Monday, April 17, 2017

Starting Seeds in Soil Blocks Part 1, Making the Mix

Soil blocks - just a cube of compressed dirt - have advantages for gardeners who grow their vegetables and flowers from seed.
40 lettuce seedlings in 3/4" soil blocks
in a scavenged plastic deli tray
There is no plastic except for the reusable, perhaps scavenged, trays for the blocks.  The micro blocks shown here take a very small amount of space compared to other seed starting methods. If a seed fails to sprout, the block can be tossed into the garden or compost bin. When well-sprouted, after a couple of true leaves have developed, the seedlings are ready for planting out or moving into a larger soil block or a pot.

The Block Makers

The best-known brand of soil block makers for home gardeners is Ladbrooke, sold by several seed and garden supply web sites. They make several sizes.
Micro 20, Mini 5, and Mini 4 block makers
  • Micro 20: makes 3/4" cubes for starting small seeds.
  • Mini 5: makes 1 1/2" cubes for medium seed.
  • Mini 4: makes 2" cubes for medium seeds or for potting up seedlings in the 3/4" blocks
  • Macro (not shown): makes 4" cubes for big seeds, or the mini cubes can be inserted into this for potting up.
  • They also have various sizes you can use while standing up
The block makers are not expensive if you compare them to the expanding peat pellets (10 to 20 cents each).  If cost is an issue, you could share the cost with other gardeners and periodically have a block-making party. 

Soil Block Mix Ingredients

There are a lot of very complicated recipes for soil block mixes out on the Internet.  They are so complicated they scare gardeners away from using soil blocks.  All you need is some sort of growth medium and something with short fibers to hold the blocks together.
Here's my simplified version:
  • Bag of commercial seed starting mix or "light weight container mix"
  • Coconut coir "brick" of a brand that is sifted to give lots of 1/2 inch fibers
    (Botanicare Cocogro is one brand that has long fibers)
  • Water
  • The usual buckets and scoops

      Making the Soil Block Mix

      The block mix works better if it has at least 24 hours to fully hydrate, so mix this up on a Friday evening if you want to make blocks that weekend.
      1. Rehydrate the coir brick according to its package instructions.  Break it up and fluff it well.This can be stored dry in a covered bucket.
      2. Sift the potting mix to remove any lumpy bits of bark. I use 1/8" hardware cloth and sift an entire bag and store it
      3. Mix 2 parts potting mix and 1 part coir together in a bucket or other container.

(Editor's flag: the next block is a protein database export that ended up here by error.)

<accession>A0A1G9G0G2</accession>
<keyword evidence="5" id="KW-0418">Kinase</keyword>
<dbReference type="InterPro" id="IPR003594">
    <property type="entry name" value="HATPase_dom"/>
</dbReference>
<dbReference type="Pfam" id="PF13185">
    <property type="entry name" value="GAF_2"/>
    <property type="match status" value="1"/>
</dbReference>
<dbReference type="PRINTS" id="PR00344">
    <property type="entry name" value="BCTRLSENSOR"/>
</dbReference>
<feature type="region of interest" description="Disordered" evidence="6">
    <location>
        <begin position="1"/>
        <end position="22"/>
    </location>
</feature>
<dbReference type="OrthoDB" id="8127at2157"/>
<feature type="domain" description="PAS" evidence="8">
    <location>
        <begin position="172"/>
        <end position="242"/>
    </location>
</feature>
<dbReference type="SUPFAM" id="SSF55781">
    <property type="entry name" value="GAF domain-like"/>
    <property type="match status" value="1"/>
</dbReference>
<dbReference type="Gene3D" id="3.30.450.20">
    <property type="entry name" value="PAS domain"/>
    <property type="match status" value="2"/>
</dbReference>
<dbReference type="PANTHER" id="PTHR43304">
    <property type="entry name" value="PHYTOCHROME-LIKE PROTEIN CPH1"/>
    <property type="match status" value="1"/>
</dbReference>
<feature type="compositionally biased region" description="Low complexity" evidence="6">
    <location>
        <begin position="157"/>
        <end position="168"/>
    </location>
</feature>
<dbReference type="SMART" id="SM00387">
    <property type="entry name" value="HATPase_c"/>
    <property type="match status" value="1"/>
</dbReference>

NOTE 1: A "part" is one measuring scoop. whatever size scoop you are using.
        NOTE 2: These proportions are not critical. If you have problems with the blocks falling apart, use more coir. I have seen recipes with one part potting soil and 4 parts coir that reportedly worked well.
        NOTE 3: You can store the dry mix and add water to small batches of it as you need more blocks.
        NOTE 4: The larger blocks hold together better with more coir in the mix. I ended up with about 1 part potting mix and 1 part coir when I started making large blocks.

      4. Add water and mix it well.  Add about 1/2 part water to start, stir it and see what the texture is. Add more water if it is needed.

        NOTE 5: The mix should be wet, like runny cement or fresh cow manure.  You want an excess of water, enough to see a bit of puddling if you dig toward the bottom of the container.  The mix should hold the shape of the trowel.
        Properly wet soil block mix, showing puddle
      5. Cover the bucket and let it rest and hydrate overnight.
      How much mix will you need?  The quantity shown above almost filled a salvaged laundry detergent bucket when it was dry, and now is about half a bucket of wet mix. It made several hundreds of 3/4" blocks, and a few of the larger blocks.

        Should you add fertilizer?

        Should you add fertilizer to the mix or not?  This is a tricky issue, because seedlings are easy to kill. I firmly believe that it's better to under than overfertilize.

        How long do you plan to leave the seedlings in the blocks?  Because I plant the seedlings out into their permanent garden spot when they have their first true leaves I do not need to add fertilizer.  If you will be growing the plants in the blocks for longer than that, the seedlings will probably need fertilizer.

        Some of the complicated recipes called for a variety of dry pulverized mineral and nitrogen sources. I'd take the easier route and use a fertilizer meant to be dissolved in water. Using diluted liquid fertilizer in the water for hydrating the mix would be one way to fertilize.  Watering the blocks occasionally with the liquid fertilizer would be another. 

            No comments: